Beware the fish lists and wallet cards dictating which fish should or shouldn’t be purchased or selected from a menu. The lists use a broad brush to paint a species as either good or bad when fish sustainability is actually far more complex than a simple yes or no.
The Cod Example: Many fish, such as cod, haddock, sole, monkfish, scallops, Acadian redfish, hake, spend their entire lives from start to finish on the same fishing grounds. Thus, they are known as “groundfish.” In order to determine the health of these species, one must know the fishing grounds they are coming from rather than addressing the entire species. In the example of Cod, cod might be struggling in the Baltic Sea but be thriving in the Gulf of Maine (currently at the best levels in 30 years) so by giving Atlantic Cod a blanket “red listing” they are ignoring the fact that the New England cod is doing great. Further, by not eating New England cod, one is not helping the Baltic Sea Cod since the two stocks never mix.
- The Authors: The majority of these lists are generated by organizations based in the West Coast (i.e., Monterrey Bay) who have their own agendas and often lack information regarding East Coast species.
- Outdated Info: The health of a fishing stock is a fluid situation and the cards are often based on outdated information.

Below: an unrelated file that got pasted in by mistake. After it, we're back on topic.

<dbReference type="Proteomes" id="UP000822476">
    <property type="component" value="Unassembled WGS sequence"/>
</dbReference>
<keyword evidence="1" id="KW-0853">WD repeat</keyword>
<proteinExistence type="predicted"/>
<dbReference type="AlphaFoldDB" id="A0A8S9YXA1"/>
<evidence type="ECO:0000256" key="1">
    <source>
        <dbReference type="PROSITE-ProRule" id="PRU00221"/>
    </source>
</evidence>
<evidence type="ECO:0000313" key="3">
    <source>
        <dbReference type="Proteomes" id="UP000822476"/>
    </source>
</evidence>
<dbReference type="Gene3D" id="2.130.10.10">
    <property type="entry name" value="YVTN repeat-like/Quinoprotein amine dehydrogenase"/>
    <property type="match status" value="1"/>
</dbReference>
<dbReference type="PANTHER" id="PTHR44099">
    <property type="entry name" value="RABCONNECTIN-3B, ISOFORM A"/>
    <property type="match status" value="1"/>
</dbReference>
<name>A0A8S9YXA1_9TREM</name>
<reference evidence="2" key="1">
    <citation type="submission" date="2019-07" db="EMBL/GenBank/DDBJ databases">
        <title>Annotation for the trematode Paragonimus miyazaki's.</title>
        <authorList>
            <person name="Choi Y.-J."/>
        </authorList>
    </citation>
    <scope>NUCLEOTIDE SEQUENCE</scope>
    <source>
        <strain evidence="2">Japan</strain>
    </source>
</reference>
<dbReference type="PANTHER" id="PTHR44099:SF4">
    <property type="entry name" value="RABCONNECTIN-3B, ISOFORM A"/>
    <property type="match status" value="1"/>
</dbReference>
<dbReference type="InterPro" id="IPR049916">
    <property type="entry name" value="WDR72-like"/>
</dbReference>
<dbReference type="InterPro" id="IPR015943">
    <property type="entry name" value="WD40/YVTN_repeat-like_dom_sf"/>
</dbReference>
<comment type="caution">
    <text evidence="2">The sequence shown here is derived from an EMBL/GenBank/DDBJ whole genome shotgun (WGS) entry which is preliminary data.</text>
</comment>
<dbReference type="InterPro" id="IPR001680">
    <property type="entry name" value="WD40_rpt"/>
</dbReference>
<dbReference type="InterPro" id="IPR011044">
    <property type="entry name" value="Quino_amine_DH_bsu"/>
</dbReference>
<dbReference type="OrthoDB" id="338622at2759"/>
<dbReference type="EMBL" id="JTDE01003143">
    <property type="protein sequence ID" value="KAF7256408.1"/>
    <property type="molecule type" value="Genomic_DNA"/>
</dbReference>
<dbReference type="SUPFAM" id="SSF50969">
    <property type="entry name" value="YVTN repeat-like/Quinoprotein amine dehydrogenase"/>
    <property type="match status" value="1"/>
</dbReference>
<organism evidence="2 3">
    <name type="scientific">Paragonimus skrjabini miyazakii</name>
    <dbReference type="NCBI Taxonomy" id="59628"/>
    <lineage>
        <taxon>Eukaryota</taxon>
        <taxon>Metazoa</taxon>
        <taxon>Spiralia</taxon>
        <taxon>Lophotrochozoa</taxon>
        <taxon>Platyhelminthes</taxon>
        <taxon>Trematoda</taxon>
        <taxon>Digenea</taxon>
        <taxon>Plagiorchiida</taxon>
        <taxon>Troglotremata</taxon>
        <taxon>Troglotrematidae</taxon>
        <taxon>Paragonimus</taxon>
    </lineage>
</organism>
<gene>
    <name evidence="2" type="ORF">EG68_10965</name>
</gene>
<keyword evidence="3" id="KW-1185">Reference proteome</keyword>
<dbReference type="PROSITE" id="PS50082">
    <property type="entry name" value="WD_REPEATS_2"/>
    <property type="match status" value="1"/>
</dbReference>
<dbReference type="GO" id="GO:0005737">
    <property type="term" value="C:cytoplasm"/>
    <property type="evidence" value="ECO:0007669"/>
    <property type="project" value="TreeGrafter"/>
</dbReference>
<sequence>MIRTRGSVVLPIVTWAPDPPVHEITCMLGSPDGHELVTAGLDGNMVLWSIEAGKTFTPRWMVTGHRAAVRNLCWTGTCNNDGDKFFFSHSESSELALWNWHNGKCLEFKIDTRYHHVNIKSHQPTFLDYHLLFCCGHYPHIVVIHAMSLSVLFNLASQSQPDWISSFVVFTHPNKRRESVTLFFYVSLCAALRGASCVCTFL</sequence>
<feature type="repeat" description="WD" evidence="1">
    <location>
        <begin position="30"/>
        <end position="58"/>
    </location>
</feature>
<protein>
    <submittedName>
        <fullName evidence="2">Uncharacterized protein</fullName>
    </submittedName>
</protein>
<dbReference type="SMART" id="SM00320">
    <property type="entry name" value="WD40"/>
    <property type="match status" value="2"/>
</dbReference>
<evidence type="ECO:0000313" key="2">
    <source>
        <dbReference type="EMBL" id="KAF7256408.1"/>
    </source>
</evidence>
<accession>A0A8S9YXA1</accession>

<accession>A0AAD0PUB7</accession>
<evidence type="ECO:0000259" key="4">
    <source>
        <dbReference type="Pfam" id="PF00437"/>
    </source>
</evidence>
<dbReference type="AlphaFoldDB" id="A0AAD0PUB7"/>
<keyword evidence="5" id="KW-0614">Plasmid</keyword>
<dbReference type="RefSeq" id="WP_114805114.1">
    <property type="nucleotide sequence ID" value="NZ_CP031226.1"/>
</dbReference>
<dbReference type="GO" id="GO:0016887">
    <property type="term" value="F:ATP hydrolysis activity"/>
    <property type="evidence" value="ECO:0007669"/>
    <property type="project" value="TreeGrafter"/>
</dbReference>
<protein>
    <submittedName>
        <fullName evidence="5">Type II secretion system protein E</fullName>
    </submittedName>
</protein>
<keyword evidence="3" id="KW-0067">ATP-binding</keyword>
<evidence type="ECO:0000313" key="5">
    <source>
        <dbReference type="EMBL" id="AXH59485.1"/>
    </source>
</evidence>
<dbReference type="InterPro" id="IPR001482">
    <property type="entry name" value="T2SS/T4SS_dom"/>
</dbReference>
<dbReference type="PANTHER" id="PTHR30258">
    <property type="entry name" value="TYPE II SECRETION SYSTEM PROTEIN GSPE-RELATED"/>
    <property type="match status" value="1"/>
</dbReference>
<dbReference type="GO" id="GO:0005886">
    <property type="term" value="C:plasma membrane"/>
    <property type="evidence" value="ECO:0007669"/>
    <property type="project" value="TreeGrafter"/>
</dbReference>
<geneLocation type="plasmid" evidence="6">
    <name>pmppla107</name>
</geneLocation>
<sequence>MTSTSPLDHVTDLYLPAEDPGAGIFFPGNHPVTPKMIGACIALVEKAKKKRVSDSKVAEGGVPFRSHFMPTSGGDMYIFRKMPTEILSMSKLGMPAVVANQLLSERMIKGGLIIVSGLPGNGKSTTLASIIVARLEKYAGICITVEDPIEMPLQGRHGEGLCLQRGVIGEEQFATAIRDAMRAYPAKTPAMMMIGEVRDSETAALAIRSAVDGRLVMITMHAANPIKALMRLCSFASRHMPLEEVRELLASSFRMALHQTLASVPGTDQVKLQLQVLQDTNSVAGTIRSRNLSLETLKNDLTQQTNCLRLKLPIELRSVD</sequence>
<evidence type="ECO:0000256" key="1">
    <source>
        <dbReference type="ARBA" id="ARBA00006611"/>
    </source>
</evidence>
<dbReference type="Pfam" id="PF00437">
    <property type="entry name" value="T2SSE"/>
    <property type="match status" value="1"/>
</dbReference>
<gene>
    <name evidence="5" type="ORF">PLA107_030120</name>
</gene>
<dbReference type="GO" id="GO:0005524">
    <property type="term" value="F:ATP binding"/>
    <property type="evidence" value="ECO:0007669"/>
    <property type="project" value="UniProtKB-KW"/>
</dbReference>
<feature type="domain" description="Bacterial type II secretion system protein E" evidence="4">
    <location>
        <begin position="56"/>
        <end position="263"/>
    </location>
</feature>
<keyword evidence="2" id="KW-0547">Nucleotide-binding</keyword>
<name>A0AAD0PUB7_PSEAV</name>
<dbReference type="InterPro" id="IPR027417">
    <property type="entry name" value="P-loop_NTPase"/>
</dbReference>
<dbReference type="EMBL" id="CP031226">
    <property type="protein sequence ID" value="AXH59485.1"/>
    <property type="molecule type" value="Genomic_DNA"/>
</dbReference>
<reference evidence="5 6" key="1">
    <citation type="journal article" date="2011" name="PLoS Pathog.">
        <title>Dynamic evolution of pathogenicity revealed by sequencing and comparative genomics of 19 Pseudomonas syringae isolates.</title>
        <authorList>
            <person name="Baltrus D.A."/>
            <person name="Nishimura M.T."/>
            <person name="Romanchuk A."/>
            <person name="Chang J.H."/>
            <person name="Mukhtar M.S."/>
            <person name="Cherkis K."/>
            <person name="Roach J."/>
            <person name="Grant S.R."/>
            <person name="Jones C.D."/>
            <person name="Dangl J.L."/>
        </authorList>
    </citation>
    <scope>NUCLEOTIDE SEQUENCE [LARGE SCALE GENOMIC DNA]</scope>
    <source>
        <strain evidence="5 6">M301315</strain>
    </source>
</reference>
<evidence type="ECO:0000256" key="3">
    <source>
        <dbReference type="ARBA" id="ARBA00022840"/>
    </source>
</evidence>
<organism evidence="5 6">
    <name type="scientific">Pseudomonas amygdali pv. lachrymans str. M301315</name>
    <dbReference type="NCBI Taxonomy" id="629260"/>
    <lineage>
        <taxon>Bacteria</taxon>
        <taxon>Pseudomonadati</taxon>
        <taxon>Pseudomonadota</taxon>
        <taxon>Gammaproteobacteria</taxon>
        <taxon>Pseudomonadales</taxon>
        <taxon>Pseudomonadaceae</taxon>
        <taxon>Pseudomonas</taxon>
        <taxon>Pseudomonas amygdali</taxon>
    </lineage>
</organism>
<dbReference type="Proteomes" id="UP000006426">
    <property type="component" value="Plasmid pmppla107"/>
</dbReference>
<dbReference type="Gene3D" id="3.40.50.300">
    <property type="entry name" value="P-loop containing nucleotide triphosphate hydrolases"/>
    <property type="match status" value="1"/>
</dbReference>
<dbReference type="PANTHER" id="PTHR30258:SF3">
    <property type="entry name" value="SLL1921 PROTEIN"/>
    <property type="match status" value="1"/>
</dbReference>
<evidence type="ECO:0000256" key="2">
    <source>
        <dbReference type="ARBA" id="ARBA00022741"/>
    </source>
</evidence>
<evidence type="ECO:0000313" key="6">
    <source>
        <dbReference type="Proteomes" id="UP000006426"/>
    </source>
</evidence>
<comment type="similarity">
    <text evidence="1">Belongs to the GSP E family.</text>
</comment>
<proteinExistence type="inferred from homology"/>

- Harvest Techniques: Many species get “red” listings because of the method of harvest. These lists favor harvest techniques that are improbable for commercial fishing and not “real world.” Fishing gear modifications made by trawlers and scallopers have been instituted to minimize impact in the ocean as far as environmental impact, bycatch and juvenile catch.
Common Sense: Remember, fishermen are often the product of multiple generations of fishing families. They rely on the health of the oceans for their future and the future of their families.
Our Advice: We urge customers to discuss fishery management measures with their fish mongers to determine if a species is well managed in its own fishing grounds. Lists are an easy fix to a complex issue. We urge you to tear up your lists and start talking to your fishmongers!